My supernatural visitation began on a spooky day. I live in Los Angeles, but the cold was mysteriously intense. It was below 50º F. I knew something was wrong, but I pretended everything was normal, and I ran my specs.
Since I like to run specs as fast as possible, I first ran the file:
Everything passed; next step, run all model specs.
This failed. The failing spec:
foobar_spec.rb. The same specs passed when just its file ran, but failed when run via
It was some serious WTF.
Not only that, one additional spec would throw a random ghost error. The error came and went; you'd see it maybe one time out of ten. The rate of WTFs per minute was escalating. The code was acting crazier than a bored octopus.
The cause turned out to be a sneaky little
cattr_accessor. I've always suspected
cattr_accessorwas a lapdog of Satan, and now I have proof. Some other spec reset the
cattr_accessorfor its own naughty purposes, and this caused my spec to break. The disappearing/re-appearing magical ghost error came from a similar source, and its unpredictable presence and absence came from the random order RSpec examples run in.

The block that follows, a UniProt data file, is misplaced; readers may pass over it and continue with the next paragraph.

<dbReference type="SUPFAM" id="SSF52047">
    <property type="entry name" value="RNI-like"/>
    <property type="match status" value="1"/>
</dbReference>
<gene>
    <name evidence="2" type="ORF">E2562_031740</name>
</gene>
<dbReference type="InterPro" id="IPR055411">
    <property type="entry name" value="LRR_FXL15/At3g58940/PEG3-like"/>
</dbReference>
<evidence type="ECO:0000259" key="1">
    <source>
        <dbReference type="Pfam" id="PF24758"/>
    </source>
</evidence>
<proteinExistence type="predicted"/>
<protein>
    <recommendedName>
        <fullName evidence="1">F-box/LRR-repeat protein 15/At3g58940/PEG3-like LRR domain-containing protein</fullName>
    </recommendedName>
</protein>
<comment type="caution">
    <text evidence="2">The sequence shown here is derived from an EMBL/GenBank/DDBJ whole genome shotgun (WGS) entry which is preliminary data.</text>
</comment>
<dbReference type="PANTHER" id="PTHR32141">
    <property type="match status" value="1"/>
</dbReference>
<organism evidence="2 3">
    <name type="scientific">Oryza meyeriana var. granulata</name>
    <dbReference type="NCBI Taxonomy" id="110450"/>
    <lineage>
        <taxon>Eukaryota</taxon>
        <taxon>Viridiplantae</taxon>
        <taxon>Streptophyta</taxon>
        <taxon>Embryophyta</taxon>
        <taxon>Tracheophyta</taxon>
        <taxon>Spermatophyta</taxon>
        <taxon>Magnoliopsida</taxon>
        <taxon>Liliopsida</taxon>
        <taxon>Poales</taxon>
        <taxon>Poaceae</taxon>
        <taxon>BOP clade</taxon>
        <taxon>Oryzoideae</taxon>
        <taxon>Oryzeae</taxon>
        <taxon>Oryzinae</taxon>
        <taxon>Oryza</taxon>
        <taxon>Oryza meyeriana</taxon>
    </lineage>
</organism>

Having figured that out, the ghost was easy to bust. Just reset the
cattr_accessorto have the correct value, or clear out the spec which modifies it. You could even make an argument for stubbing
cattr_accessor, but I think it would be a weak argument.
In terms of the general WTF?, there are two answers here. The local answer: if you've got
cattr_accessors in your code, make sure your specs don't reset them. RSpec will blow out the DB to make sure your data's the same every time, but
cattr_accessorallows you to store data in the class, and RSpec doesn't reload the classes every time to prevent this madness from getting out of hand. The global answer, of course, is to bug the RSpec team about this. I'd like to see RSpec auto-reload the classes, but I don't have a clue where in its massive codebase to start, and I don't know if they'll be down.
There's a third answer as well. Don't fear the reaper.